The Thinking Tree illustrates that the many types of thinking we distinguish are all borne of a simple set of cognitive rules. Mastering these simple rules will lead to mastery in the many types of thinking.
Written by: Derek Cabrera & Laura Cabrera
Cognition, Emotion, Conation
The scientific term used for “thinking” is cognition. Scientifically, cognition is closely related to two other terms: conation and emotion. Together these three terms make up a three legged stool that form the basis of the study of the brain and the mind.
- Cognition : thinking
- Emotion: feeling
- Conation: motivation
Sometimes, we refer generally to thinking or cognition and include the other two by implication. It is a rare event that one’s thinkings, feelings, and motivations aren’t wrapped up in each other. In everyday life, they do not come as separate streams but are like a braided rope.
I say the brain and the mind because the two are not always thought of as the same. Indeed, there is a long standing debate (which most scholars have concluded) that the mind and body are not to be separated. In other words, the body is in many ways an extension of the brain or vice versa. The body is like a input-grabbing device for the brain and the two together (brain and body) make up the mind. The body has a number of sensory apparatus’ (ears, eyes, hands, nose, skin, tongue) that take in information and feed it to the brain which in turn gives the body information that helps it know what to do.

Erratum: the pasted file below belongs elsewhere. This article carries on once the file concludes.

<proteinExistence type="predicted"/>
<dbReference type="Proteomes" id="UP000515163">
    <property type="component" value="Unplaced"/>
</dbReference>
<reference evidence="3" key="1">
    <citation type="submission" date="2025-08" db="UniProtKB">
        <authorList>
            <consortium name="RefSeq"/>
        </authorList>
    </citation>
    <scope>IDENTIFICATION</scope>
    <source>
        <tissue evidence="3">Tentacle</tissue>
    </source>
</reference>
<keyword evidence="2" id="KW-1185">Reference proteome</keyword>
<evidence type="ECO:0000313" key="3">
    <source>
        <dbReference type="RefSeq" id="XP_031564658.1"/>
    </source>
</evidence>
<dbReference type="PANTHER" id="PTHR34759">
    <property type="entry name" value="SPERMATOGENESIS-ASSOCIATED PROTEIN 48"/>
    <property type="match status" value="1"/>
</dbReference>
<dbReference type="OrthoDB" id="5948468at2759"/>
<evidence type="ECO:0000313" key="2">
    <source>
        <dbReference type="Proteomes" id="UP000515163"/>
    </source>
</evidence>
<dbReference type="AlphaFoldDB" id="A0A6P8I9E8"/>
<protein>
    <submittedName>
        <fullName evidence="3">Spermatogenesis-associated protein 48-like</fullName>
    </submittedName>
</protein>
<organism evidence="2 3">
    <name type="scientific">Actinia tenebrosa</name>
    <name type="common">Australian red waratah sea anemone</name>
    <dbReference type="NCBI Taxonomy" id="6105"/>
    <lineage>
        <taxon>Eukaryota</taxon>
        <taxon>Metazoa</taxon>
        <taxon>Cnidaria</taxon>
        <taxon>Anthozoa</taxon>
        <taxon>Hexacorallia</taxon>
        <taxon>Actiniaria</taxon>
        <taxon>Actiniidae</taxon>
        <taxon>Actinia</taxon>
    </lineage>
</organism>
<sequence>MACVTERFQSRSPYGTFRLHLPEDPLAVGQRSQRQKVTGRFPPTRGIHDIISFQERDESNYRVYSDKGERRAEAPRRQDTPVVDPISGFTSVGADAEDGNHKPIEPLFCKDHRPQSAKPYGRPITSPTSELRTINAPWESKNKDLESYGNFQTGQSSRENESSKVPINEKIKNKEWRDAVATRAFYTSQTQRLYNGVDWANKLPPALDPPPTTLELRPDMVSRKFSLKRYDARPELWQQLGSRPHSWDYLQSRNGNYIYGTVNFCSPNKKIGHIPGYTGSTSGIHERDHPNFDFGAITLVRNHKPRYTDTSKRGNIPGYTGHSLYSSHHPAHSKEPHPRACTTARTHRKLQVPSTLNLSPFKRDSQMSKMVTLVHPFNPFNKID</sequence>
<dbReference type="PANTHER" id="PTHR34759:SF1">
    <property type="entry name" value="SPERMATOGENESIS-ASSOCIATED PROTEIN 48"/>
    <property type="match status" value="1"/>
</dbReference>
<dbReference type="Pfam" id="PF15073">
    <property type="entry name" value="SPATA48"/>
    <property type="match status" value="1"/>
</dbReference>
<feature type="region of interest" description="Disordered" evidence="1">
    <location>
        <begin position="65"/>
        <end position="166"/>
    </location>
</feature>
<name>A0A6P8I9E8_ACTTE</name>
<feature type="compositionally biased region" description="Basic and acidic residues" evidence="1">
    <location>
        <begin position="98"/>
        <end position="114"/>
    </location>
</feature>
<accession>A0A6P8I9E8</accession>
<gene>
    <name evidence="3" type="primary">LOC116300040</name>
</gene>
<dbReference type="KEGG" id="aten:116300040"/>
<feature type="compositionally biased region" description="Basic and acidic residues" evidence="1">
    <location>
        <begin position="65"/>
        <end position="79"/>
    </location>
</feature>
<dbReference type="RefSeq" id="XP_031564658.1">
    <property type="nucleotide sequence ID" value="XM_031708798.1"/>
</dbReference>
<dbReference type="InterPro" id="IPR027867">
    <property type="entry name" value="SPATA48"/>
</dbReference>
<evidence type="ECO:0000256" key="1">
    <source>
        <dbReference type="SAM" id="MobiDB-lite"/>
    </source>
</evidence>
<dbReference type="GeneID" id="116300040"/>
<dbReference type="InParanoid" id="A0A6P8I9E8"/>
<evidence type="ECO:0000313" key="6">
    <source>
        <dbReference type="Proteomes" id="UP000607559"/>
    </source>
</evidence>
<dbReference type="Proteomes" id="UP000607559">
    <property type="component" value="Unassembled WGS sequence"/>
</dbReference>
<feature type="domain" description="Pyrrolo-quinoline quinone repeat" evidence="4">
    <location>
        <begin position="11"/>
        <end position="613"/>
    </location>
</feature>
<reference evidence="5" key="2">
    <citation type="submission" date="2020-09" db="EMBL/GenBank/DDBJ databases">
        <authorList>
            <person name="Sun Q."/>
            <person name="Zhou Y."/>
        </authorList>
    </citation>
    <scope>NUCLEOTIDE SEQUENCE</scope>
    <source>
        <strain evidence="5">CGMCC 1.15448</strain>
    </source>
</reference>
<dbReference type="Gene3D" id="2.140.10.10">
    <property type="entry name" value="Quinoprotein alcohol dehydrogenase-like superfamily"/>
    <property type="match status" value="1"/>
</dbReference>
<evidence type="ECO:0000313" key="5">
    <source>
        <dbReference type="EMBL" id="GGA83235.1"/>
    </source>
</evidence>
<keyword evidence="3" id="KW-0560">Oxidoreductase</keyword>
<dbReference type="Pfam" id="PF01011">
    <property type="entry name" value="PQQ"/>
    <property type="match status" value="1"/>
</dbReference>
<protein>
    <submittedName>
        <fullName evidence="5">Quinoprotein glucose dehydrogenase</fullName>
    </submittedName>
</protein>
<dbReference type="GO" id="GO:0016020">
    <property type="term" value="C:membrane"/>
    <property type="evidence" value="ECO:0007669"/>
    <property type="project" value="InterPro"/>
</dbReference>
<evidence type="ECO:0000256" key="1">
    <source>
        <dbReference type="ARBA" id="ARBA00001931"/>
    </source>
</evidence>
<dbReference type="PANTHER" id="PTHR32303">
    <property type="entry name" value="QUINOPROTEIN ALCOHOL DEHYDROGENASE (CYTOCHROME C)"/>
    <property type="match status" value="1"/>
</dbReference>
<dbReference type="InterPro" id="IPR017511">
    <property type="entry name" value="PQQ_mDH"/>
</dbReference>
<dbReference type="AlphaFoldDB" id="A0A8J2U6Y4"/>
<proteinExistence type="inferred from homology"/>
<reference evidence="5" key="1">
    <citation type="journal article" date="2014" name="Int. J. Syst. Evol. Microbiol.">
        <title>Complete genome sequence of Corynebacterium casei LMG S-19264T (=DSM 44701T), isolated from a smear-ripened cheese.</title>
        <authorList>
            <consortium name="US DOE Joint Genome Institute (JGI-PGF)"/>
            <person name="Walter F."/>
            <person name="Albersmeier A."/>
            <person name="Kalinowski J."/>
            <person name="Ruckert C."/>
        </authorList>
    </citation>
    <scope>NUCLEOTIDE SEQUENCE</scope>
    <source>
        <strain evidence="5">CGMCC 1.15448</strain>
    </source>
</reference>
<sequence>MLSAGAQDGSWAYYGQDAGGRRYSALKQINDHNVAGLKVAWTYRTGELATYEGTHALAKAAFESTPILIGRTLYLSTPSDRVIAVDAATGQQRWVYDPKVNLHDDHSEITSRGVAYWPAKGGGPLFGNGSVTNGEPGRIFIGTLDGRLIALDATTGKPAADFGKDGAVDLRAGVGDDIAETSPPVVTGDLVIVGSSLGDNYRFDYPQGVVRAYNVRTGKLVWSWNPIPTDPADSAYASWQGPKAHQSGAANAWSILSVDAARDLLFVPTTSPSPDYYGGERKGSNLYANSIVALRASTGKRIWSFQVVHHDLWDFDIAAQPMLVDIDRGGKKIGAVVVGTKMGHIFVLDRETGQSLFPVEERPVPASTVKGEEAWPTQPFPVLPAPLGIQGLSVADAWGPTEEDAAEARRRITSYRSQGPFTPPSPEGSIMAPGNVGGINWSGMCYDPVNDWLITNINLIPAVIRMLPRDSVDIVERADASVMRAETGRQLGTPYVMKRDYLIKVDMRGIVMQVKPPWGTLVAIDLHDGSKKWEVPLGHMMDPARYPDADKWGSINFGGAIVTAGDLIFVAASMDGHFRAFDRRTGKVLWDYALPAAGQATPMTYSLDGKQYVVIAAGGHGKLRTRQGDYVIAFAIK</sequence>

Have you ever wondered how your brain sees your body? That is, when you imagine your body, you likely imagine what you see in the mirror. But how does your brain perceive your body? There is a scientific concept known as cortical homunculus (or “little cortex man”) that helps us to understand this brain-bending idea. Cortex Man illustrates the number of neurons that are connected to the various parts of the body. You can imagine that if there are more neurons linking the brain to different parts of the body, the parts that have more connections will appear “bigger,” “highlighted,” or “distorted” to the brain. In the case of humans, this means that the hands, eyes, and tongue are relatively huge whereas the rest of our body is relatively small. In fact, there are more neurons connecting these three parts of your body than all of the rest of your body combined.